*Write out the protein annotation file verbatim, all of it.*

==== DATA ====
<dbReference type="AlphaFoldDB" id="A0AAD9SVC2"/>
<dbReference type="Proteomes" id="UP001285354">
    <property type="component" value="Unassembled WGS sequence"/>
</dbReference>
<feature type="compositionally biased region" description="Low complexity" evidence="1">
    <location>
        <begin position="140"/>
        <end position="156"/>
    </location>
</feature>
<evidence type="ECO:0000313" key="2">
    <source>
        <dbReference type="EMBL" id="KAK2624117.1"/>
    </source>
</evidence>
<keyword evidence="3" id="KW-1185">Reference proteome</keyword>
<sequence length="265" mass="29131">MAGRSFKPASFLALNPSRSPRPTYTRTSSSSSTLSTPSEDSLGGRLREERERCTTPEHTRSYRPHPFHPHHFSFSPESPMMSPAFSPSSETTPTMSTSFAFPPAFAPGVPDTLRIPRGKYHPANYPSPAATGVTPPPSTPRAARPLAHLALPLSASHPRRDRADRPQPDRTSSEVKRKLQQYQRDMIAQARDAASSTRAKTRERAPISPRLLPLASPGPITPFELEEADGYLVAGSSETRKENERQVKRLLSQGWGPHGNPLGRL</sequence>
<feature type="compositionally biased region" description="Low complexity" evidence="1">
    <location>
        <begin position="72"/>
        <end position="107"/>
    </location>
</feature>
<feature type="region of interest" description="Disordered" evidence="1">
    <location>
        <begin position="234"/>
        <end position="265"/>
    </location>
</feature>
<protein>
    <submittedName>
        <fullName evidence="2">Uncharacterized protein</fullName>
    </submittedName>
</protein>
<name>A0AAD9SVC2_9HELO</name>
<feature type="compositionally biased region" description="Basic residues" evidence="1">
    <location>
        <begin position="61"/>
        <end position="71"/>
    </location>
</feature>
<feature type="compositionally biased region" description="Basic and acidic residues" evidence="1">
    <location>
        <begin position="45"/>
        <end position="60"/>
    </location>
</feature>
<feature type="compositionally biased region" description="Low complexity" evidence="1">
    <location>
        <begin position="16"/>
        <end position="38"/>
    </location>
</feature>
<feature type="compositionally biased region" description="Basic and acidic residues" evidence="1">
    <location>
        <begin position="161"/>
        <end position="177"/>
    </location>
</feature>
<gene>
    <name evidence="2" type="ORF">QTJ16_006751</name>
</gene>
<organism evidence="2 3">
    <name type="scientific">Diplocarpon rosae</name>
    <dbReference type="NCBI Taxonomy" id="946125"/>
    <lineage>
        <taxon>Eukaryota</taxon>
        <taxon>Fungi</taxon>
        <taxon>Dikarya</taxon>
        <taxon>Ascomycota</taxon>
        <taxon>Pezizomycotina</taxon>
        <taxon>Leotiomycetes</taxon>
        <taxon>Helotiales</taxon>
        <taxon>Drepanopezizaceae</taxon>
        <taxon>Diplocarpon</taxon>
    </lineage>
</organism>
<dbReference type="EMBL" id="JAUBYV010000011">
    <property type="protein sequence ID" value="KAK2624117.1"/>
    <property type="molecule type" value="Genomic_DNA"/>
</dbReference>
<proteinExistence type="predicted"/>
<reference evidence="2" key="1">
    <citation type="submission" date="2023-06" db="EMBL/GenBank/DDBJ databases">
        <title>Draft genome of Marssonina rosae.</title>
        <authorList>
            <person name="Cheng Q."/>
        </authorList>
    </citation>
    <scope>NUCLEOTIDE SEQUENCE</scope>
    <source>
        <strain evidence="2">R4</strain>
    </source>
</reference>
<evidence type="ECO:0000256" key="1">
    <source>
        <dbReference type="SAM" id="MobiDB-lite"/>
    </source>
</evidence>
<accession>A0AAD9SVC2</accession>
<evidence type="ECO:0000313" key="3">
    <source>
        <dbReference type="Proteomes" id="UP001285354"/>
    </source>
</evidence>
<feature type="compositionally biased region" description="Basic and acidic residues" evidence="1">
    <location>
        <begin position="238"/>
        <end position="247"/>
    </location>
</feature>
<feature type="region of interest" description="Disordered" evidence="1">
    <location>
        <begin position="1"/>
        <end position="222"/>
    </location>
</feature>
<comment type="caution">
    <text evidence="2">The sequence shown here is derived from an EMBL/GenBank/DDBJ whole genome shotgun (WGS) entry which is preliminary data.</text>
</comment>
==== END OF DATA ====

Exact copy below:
<dbReference type="AlphaFoldDB" id="A0AAD9SVC2"/>
<dbReference type="Proteomes" id="UP001285354">
    <property type="component" value="Unassembled WGS sequence"/>
</dbReference>
<feature type="compositionally biased region" description="Low complexity" evidence="1">
    <location>
        <begin position="140"/>
        <end position="156"/>
    </location>
</feature>
<evidence type="ECO:0000313" key="2">
    <source>
        <dbReference type="EMBL" id="KAK2624117.1"/>
    </source>
</evidence>
<keyword evidence="3" id="KW-1185">Reference proteome</keyword>
<sequence length="265" mass="29131">MAGRSFKPASFLALNPSRSPRPTYTRTSSSSSTLSTPSEDSLGGRLREERERCTTPEHTRSYRPHPFHPHHFSFSPESPMMSPAFSPSSETTPTMSTSFAFPPAFAPGVPDTLRIPRGKYHPANYPSPAATGVTPPPSTPRAARPLAHLALPLSASHPRRDRADRPQPDRTSSEVKRKLQQYQRDMIAQARDAASSTRAKTRERAPISPRLLPLASPGPITPFELEEADGYLVAGSSETRKENERQVKRLLSQGWGPHGNPLGRL</sequence>
<feature type="compositionally biased region" description="Low complexity" evidence="1">
    <location>
        <begin position="72"/>
        <end position="107"/>
    </location>
</feature>
<feature type="region of interest" description="Disordered" evidence="1">
    <location>
        <begin position="234"/>
        <end position="265"/>
    </location>
</feature>
<protein>
    <submittedName>
        <fullName evidence="2">Uncharacterized protein</fullName>
    </submittedName>
</protein>
<name>A0AAD9SVC2_9HELO</name>
<feature type="compositionally biased region" description="Basic residues" evidence="1">
    <location>
        <begin position="61"/>
        <end position="71"/>
    </location>
</feature>
<feature type="compositionally biased region" description="Basic and acidic residues" evidence="1">
    <location>
        <begin position="45"/>
        <end position="60"/>
    </location>
</feature>
<feature type="compositionally biased region" description="Low complexity" evidence="1">
    <location>
        <begin position="16"/>
        <end position="38"/>
    </location>
</feature>
<feature type="compositionally biased region" description="Basic and acidic residues" evidence="1">
    <location>
        <begin position="161"/>
        <end position="177"/>
    </location>
</feature>
<gene>
    <name evidence="2" type="ORF">QTJ16_006751</name>
</gene>
<organism evidence="2 3">
    <name type="scientific">Diplocarpon rosae</name>
    <dbReference type="NCBI Taxonomy" id="946125"/>
    <lineage>
        <taxon>Eukaryota</taxon>
        <taxon>Fungi</taxon>
        <taxon>Dikarya</taxon>
        <taxon>Ascomycota</taxon>
        <taxon>Pezizomycotina</taxon>
        <taxon>Leotiomycetes</taxon>
        <taxon>Helotiales</taxon>
        <taxon>Drepanopezizaceae</taxon>
        <taxon>Diplocarpon</taxon>
    </lineage>
</organism>
<dbReference type="EMBL" id="JAUBYV010000011">
    <property type="protein sequence ID" value="KAK2624117.1"/>
    <property type="molecule type" value="Genomic_DNA"/>
</dbReference>
<proteinExistence type="predicted"/>
<reference evidence="2" key="1">
    <citation type="submission" date="2023-06" db="EMBL/GenBank/DDBJ databases">
        <title>Draft genome of Marssonina rosae.</title>
        <authorList>
            <person name="Cheng Q."/>
        </authorList>
    </citation>
    <scope>NUCLEOTIDE SEQUENCE</scope>
    <source>
        <strain evidence="2">R4</strain>
    </source>
</reference>
<evidence type="ECO:0000256" key="1">
    <source>
        <dbReference type="SAM" id="MobiDB-lite"/>
    </source>
</evidence>
<accession>A0AAD9SVC2</accession>
<evidence type="ECO:0000313" key="3">
    <source>
        <dbReference type="Proteomes" id="UP001285354"/>
    </source>
</evidence>
<feature type="compositionally biased region" description="Basic and acidic residues" evidence="1">
    <location>
        <begin position="238"/>
        <end position="247"/>
    </location>
</feature>
<feature type="region of interest" description="Disordered" evidence="1">
    <location>
        <begin position="1"/>
        <end position="222"/>
    </location>
</feature>
<comment type="caution">
    <text evidence="2">The sequence shown here is derived from an EMBL/GenBank/DDBJ whole genome shotgun (WGS) entry which is preliminary data.</text>
</comment>